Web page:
[and they are the ones who are very likely forced to stick to ISO-2022-JP
because
their valued customers may complain or already did if UTF-8 is used.
I have stuck to ISO-2022-JP for similar reasons. I got problems with art
design studio
to exchange e-mails, and reverted back to ISO-2022-JP.],

- or the numbers may not reflect the real usage due to the
recent bustage noted in the following bug.


>> Let alone the fact
>> that apparently no one knows how to view Thunderbird-specific data points.
>
> https://bugzilla.mozilla.org/show_bug.cgi?id=956101

Or, maybe corporate users have abandoned TB for something else like a
custom-made
e-mail client with all the bells and whistles for corporate governance:
verifying the to: address (blacklist/whitelist),
content censorship for proper communication/corporate governance, automatic
routing of an e-mail to
one's superior for signing off, etc.
This is for real. People don't talk about this openly, but every time I see
the mention of
special mail client used in big corporations on TV news segments (today's
corporate business work),
the usage pattern suggests look something that cannot be created by
a simple add-on on top of an existing mail client. [I tend to think such
checking is done BOTH
on the client PC and the server.
The server-alone checking would put too much workload on it
during peak hours.]

Once the correct data begins accumulating, once bug 956101 is fixed,
I would be interested in learning how popular
UTF-8 is in China.
Is this something possible to learn (maybe by learning how often GB encoding
et al is used?).
I doubt if there is a way to correlate the data with the geographical area
(maybe the timezone?) of the client.
Oh well, I am treading into a privacy issue here, I suspect.

The reason I am asking is, until the recent past, many Japanese phone makers
subcontracted
the internal design work to China (they understand Kanji and Eastern Asian
character issue
better than, say, Indian companies). If UTF-8 is not used widely in China, I
can certainly
understand why UTF-8 was not well supported in Japanese mobile phones
(because most of the time,
the spec for internal software was done by the Chinese subcontractors: they
wrote specification
document in Japanese but the content reflects their experience of using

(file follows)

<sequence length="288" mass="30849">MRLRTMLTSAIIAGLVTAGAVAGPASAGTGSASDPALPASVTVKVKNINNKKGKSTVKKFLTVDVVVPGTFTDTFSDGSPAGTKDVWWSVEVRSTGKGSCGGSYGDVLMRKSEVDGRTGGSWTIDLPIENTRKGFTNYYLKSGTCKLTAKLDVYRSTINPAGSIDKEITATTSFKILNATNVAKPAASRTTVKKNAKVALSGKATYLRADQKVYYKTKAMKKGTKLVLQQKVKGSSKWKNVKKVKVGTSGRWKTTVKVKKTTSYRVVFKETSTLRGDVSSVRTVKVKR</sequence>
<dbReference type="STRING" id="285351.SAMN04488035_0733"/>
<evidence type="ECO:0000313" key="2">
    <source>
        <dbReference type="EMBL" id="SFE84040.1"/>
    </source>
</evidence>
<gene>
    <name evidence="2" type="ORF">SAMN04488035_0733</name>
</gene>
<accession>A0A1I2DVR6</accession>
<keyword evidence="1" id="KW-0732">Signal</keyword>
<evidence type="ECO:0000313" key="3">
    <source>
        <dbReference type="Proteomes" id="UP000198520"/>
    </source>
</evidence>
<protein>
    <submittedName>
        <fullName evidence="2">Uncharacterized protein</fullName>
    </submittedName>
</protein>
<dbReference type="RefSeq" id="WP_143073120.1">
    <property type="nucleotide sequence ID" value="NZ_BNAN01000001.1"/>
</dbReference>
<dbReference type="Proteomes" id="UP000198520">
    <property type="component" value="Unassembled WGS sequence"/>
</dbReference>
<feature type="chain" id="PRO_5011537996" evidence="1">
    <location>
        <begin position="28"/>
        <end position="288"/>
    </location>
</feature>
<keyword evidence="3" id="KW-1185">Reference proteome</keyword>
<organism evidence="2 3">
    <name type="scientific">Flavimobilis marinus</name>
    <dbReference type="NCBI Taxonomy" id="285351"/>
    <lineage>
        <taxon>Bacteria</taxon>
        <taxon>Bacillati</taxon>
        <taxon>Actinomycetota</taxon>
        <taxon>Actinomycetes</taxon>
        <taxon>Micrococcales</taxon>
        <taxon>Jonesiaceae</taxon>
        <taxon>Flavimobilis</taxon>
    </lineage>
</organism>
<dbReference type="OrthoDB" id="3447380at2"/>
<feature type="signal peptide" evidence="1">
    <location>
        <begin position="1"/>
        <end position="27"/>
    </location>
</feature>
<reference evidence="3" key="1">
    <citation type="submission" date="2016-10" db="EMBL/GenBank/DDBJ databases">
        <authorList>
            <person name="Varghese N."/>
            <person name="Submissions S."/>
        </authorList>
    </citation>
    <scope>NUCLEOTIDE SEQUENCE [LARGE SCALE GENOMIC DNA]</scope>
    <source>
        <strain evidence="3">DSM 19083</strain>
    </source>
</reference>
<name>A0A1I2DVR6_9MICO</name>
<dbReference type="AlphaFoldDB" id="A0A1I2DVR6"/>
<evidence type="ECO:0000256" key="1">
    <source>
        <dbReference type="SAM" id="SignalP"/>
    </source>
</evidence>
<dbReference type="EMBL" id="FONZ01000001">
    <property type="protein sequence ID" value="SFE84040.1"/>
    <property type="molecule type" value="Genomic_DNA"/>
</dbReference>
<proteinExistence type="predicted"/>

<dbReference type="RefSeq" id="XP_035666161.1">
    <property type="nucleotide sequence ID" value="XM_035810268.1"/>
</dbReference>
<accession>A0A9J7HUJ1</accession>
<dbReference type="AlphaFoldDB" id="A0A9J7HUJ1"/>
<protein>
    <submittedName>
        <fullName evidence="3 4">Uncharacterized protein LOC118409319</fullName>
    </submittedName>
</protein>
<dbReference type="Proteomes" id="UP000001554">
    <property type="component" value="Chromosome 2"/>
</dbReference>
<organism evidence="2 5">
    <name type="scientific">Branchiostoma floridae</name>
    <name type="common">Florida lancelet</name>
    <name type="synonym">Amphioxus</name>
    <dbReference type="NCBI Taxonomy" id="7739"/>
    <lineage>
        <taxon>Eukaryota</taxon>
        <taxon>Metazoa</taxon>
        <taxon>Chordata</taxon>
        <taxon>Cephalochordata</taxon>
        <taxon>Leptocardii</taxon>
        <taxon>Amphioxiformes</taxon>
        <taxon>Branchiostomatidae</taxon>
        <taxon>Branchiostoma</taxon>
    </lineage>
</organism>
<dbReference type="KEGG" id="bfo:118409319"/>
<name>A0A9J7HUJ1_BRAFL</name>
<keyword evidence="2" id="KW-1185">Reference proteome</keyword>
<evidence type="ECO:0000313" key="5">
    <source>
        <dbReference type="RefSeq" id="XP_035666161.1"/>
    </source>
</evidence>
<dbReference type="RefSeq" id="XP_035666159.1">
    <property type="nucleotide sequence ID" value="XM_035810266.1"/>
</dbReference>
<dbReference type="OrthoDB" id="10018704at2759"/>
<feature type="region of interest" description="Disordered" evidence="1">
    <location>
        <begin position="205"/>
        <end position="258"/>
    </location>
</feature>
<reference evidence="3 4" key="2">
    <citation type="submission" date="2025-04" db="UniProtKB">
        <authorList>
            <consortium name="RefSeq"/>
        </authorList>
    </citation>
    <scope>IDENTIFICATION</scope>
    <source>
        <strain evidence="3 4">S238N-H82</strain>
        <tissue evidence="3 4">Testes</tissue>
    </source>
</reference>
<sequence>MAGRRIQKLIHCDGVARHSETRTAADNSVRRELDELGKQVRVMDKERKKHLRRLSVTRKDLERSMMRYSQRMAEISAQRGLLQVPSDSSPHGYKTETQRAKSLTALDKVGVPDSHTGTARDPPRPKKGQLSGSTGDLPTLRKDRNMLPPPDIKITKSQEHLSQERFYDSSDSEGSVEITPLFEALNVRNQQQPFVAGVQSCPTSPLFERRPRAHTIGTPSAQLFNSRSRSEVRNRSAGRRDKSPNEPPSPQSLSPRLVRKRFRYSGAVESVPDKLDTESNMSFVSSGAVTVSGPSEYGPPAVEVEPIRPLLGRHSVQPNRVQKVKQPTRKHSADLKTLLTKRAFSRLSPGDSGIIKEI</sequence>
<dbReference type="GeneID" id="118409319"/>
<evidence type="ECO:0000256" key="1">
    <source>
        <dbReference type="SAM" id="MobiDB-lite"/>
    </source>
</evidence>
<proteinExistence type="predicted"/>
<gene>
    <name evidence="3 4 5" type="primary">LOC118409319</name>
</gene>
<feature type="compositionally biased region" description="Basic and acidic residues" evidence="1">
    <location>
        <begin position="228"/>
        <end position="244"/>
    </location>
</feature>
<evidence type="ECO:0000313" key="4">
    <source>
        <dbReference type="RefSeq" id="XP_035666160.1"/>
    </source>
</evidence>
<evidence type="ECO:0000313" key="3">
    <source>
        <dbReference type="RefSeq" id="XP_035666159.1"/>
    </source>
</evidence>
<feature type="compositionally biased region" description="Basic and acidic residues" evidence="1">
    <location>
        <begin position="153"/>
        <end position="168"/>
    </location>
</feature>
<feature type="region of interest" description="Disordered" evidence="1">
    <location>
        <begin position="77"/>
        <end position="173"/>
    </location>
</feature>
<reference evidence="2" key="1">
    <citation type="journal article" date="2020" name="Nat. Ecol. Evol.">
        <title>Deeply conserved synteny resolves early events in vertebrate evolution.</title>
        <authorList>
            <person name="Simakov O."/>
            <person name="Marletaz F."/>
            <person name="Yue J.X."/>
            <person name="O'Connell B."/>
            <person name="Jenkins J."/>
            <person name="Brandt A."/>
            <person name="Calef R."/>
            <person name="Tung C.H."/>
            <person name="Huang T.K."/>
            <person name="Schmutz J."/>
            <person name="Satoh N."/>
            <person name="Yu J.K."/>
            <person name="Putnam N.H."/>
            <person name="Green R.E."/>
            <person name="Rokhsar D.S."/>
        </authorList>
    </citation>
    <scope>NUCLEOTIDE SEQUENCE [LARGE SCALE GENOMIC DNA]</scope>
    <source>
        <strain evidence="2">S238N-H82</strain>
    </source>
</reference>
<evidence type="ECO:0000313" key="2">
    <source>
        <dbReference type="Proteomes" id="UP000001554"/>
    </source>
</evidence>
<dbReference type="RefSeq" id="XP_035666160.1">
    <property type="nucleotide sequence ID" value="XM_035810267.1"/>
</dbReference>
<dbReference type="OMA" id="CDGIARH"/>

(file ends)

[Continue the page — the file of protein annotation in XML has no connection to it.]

legitimate but legacy standard code vs UTF-8 in Japan and in China, maybe.]
I have begun to feel the way the phone software was done unfavorably to
UTF-8 may have something to do with the subcontracting in China where the
essential design was done.

Thank you for various tips regarding telemetry, these certainly help.
(Too bad about bug 95601)

Henri Sivonen

unread,
Oct 6, 2014, 3:16:24 AM10/6/14
to ishikawa, dev-apps-t...@lists.mozilla.org
On Thu, Oct 2, 2014 at 8:20 AM, ishikawa <ishi...@yk.rim.or.jp> wrote:
> On 2014年09月30日 20:26, Henri Sivonen wrote:
>
>> E.g. http://telemetry.mozilla.org/#filter=release%2F32%2FDECODER_INSTANTIATED_HZ&aggregates=multiselect-all!Submissions&evoOver=Builds&locked=true&sanitize=true&renderhistogram=Table
>> says that during the observed date range in Firefox 32 on the release
>> channel, there were 113.11 million sessions in which the HZ-GB-2312
>> decoder was not instantiated and 83 sessions in which it was.
>>
>
> This is a great pointer.
> I looked at ISO2022JP info.
>
> http://telemetry.mozilla.org/#filter=release%2F32%2FDECODER_INSTANTIATED_ISO2022JP&aggregates=multiselect-all!Submissions&evoOver=Builds&locked=true&sanitize=true&renderhistogram=Table
>
> The number 61K+ sounds too small to me.

Note that the above telemetry numbers are for Firefox--not Thunderbird.

> It is either
>
> - the corporate users (if any) don't allow telemetry data to be sent out
> [and they are the ones who are very likely forced to stick to ISO-2022-JP
> because
> their valued customers may complain or already did if UTF-8 is used.
> I have stuck to ISO-2022-JP for similar reasons. I got problems with art
> design studio
> to exchange e-mails, and reverted back to ISO-2022-JP.],
>
> - or the numbers may not reflect the real usage due to the
> recent bustage noted in the following bug.

The numbers are for Firefox and not for Thunderbird due to the bug
that results in Thunderbird data not showing up at all. Apparently
ISO-2022-JP is not really that popular an encoding on the Web where
Shift_JIS is the dominant legacy encoding for Japanese text. It would
be interesting to know why anyone would use ISO-2022-JP on the Web.
Pass-through mail archives are an obvious use case. Are there other
reasons?

> Once the correct data begins accumulating, once bug 956101 is fixed,
> I would be interested in learning how popular
> UTF-8 is in China.
> Is this something possible to learn (maybe by learning how often GB encoding
> et al is used?).

I'm not aware of telemetry probes in place to gauge UTF-8 usage in
Thunderbird. (There could be a probe without me knowing about it,
though.)

> I doubt if there is a way to correlate the data with the geographical area
> (maybe the timezone?) of the client.
> Oh well, I am treading into a privacy issue here, I suspect.

It's not available on the public front end, but the back end data
store knows about the localization of the app that submitted telemetry
data. It is, therefore, possible for Mozilla staff who have non-public
access to the analysis machinery to analyze telemetry data partitioned
by the user interface language by running a custom map-reduce job.
Reply all
Reply to author
Forward
0 new messages